Want To Keep Some Cash On The Sidelines? Read This First

There are several good reasons you may want to keep some cash on the sidelines. If you're retired, for example, and your priority is capital preservation, it can be a smart idea to keep some of your assets in cash.

The problem with keeping cash on the sidelines is that savings account interest rates are extremely low right now, and in order to get a decent interest rate on your cash, you need to commit to a CD that you can't touch for several years without paying a penalty.

Fortunately, there is a solution, called a CD ladder. This can help you get the best of both worlds -- easier access to your savings, and the higher interest rates that come with long-maturity CDs.

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The problem with cash investments

The obvious problem with cash investments, such as savings accounts and CDs, is that they don't produce much in the way of returns. This is especially true now -- even after a few rate hikes by the Federal Reserve, interest rates are extremely low in a historical context.

Effective Federal Funds Rate data by YCharts

Despite the drawbacks, there are still some valid reasons for wanting to keep some of your investments in cash. Maybe you think stocks and bonds are too expensive after the nine-year bull market, and want to have some cash on the sidelines. Or, maybe you're retired or close to it, and capital preservation is your biggest priority. In this case, it can make good financial sense to keep a portion of your portfolio in cash.

Building a CD ladder

If you do decide to keep some money in cash, it may seem like a smart idea to invest it in the longest-dated CDs you can find. These pay more interest than CDs of shorter maturities, without any additional risk to your principal. To illustrate this, consider the current national average savings account and CD interest rates:


National Average Interest Rate

Savings account


3-month CD


6-month CD


12-month CD


24-month CD


36-month CD


48-month CD


60-month CD


Source: FDIC. Rates are current as of April 17, 2017.

There are two main problems with this strategy. First, you may need you money sooner, which means you'll probably pay a penalty if you withdraw from your CDs before maturity. Also, if interest rates rise in the next few years, as they're widely expected to do, you'll be stuck with a low interest rate.

A solution is to construct a CD ladder, which basically means staggering your CDs maturity dates. As an example, let's say that you have $10,000 that you'd like to keep in cash equivalent investments. You can divide this money into five groups of $2,000. You would invest $2,000 in CDs that mature in one year, $2,000 in CDs that mature in two years, and so on. Once the one-year CDs mature, you would invest that money in five-year CDs at the then-current interest rate.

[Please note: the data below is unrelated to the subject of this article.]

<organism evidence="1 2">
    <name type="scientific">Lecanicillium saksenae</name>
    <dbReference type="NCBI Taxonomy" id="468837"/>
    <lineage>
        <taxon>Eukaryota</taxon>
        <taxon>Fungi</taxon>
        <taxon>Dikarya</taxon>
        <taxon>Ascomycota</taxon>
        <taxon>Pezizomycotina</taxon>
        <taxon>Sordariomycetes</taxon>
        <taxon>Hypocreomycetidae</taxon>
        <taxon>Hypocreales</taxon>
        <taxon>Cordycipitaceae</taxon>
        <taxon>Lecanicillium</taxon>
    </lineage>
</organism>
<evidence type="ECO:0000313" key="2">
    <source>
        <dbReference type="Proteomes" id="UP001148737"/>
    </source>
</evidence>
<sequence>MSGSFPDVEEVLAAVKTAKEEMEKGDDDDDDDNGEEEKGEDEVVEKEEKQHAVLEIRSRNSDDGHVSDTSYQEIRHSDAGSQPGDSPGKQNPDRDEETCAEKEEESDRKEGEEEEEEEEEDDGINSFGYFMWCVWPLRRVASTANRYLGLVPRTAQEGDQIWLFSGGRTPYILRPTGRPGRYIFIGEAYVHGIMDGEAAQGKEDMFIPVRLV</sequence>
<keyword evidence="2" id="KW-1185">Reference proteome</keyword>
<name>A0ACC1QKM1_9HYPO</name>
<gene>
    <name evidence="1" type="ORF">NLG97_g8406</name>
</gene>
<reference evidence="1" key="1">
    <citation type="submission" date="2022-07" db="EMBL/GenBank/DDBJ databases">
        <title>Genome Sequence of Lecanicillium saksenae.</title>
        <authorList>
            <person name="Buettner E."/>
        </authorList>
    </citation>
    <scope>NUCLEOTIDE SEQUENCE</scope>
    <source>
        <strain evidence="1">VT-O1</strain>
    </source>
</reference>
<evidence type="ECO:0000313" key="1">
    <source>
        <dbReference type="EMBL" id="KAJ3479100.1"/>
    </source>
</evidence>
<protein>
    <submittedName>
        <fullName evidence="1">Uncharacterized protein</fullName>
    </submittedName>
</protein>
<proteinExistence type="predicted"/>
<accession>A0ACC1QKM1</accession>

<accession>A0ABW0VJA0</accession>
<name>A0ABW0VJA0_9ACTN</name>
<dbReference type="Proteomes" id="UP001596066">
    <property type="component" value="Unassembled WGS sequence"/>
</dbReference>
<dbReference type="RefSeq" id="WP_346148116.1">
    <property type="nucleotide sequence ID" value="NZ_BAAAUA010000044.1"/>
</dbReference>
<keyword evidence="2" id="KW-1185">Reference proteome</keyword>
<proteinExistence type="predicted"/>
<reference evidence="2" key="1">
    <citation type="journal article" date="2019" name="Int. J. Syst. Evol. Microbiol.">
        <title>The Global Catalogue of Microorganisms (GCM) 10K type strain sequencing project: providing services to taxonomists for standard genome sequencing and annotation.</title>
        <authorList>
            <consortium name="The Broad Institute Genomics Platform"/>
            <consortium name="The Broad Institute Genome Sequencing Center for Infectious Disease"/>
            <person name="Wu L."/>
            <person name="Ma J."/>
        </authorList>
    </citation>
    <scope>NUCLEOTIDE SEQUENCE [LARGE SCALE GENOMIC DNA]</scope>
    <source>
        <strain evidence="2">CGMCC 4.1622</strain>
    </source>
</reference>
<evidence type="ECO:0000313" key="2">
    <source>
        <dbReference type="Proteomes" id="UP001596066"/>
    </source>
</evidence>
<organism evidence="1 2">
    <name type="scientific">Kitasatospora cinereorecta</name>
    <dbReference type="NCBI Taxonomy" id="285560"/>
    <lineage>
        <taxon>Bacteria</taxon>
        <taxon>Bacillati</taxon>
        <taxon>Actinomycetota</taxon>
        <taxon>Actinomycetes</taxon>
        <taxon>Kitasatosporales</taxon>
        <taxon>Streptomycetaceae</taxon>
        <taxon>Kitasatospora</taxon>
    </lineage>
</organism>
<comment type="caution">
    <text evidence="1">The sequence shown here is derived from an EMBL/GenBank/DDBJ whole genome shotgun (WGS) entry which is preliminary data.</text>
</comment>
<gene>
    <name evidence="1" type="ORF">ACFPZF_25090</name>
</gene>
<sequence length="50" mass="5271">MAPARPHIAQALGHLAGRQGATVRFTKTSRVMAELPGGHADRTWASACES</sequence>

The idea is that some of your CDs will mature every year, but you'll also be receiving higher long-maturity interest rates on some of your money. This way, you'll have access to some of your cash if you need it, and you'll be able to take advantage of interest rates as they rise. For example, if five-year CD interest rates spike to say, 4%, over the next year, you'll have $2,000 from your one-year CD maturing, with which you can capitalize on the new, higher interest rate.

How a CD ladder can work for you

Here's a link to the Federal Deposit Insurance Corporation (FDIC) page with the weekly average CD rates, so you can compare the difference between long-maturity and shorter-maturity CDs.

Also, here's a calculator that can help you estimate how much income your laddered CDs could generate over the next several years:

* Calculator is for estimation purposes only, and is not financial planning or advice. As with any tool, it is only as accurate as the assumptions it makes and the data it has, and should not be relied on as a substitute for a financial advisor or a tax professional.

The bottom line is that a CD latter is a smart strategy for investors who want to keep some cash on the sidelines, without tying up their money for a long period of time or settling for low short-term interest rates.

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